Thank you for all the feedback guys. It helps my approach to this calculation is not from a energy generating point of view but after the fact, analyze the amount of power it toke to heat the water from x to y. So I won't have the time. You arrive and see the max temp in the tank and use room temperature as min. How much power / energy is used was used to achieve this tempretures.

Since the tank is heated by a solar water system and the average amount of sun shine per day is 8H a day. Do I just then use the figure of 8H for all calculations ?

CWatters
Homework Helper
Gold Member
If you are trying to estimate the amount or cost of mains electricity needed or saved then stick with the kWH figure.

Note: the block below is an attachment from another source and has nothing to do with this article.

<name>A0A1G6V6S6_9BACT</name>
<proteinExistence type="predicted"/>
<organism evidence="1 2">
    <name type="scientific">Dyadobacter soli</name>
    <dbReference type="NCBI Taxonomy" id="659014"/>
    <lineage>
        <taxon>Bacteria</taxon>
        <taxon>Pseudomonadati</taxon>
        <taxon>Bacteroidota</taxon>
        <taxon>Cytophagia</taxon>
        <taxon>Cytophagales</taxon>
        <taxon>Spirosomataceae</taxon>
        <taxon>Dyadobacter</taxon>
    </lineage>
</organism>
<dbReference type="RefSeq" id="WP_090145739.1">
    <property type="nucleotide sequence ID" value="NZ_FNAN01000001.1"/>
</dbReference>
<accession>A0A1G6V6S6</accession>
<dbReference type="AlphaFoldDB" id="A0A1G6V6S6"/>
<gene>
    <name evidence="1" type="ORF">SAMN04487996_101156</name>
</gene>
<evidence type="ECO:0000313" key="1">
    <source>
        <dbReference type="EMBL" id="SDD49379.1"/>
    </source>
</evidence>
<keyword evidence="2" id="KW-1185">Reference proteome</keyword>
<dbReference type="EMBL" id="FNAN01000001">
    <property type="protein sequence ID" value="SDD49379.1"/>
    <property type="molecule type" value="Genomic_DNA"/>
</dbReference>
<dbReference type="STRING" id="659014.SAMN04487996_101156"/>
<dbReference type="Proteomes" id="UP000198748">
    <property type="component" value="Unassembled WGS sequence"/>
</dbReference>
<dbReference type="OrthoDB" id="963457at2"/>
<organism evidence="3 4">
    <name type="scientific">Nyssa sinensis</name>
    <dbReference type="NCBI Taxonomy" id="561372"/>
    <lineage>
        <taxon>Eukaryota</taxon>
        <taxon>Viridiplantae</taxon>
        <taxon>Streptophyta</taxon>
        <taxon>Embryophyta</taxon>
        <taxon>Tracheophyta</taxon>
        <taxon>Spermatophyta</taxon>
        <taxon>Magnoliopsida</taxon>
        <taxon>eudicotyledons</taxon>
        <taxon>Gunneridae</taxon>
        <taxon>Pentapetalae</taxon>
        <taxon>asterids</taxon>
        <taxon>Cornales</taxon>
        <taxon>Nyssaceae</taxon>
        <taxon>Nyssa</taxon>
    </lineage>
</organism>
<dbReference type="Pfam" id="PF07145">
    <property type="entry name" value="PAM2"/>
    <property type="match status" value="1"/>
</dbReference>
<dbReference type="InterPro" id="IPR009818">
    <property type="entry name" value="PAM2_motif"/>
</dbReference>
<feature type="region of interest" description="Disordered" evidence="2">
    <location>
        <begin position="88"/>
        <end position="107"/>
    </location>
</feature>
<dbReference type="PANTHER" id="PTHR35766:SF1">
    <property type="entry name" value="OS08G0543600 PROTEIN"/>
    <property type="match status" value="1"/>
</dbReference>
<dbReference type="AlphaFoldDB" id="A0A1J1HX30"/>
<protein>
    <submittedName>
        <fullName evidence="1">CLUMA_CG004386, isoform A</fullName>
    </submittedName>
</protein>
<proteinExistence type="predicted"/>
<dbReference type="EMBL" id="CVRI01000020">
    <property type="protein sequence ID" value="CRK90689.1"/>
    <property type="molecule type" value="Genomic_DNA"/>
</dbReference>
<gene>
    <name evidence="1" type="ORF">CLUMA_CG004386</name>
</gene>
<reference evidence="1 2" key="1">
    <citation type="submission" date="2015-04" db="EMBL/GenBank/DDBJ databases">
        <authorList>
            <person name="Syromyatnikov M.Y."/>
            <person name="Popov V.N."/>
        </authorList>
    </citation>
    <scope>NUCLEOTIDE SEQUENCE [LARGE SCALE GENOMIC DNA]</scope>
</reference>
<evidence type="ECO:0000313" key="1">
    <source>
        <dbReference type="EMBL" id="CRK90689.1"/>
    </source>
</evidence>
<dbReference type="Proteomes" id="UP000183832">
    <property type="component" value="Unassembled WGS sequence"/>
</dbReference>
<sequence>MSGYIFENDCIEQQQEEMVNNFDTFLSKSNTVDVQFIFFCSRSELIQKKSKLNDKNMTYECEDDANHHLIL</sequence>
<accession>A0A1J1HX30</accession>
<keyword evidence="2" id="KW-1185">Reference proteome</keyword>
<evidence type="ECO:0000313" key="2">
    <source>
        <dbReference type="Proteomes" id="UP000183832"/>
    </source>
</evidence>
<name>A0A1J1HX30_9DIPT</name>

If you are trying to work out the size of a solar panel (in kW) needed to heat that much water per day then dividing by 8h might be appropriate.

Last edited:
russ_watters
Mentor
Thank you for all the feedback guys. It helps my approach to this calculation is not from a energy generating point of view but after the fact, analyze the amount of power it toke to heat the water from x to y. So I won't have the time. You arrive and see the max temp in the tank and use room temperature as min. How much power / energy is used was used to achieve this tempretures.
It sounds like you are still confusing power and energy. Again, if time is not specified, the power can be pretty much anything (1 watt, 10 watts, 1,000,000 watts, etc). Is that the answer you really want? What does this answer give you/what are you going to do with it?

nasu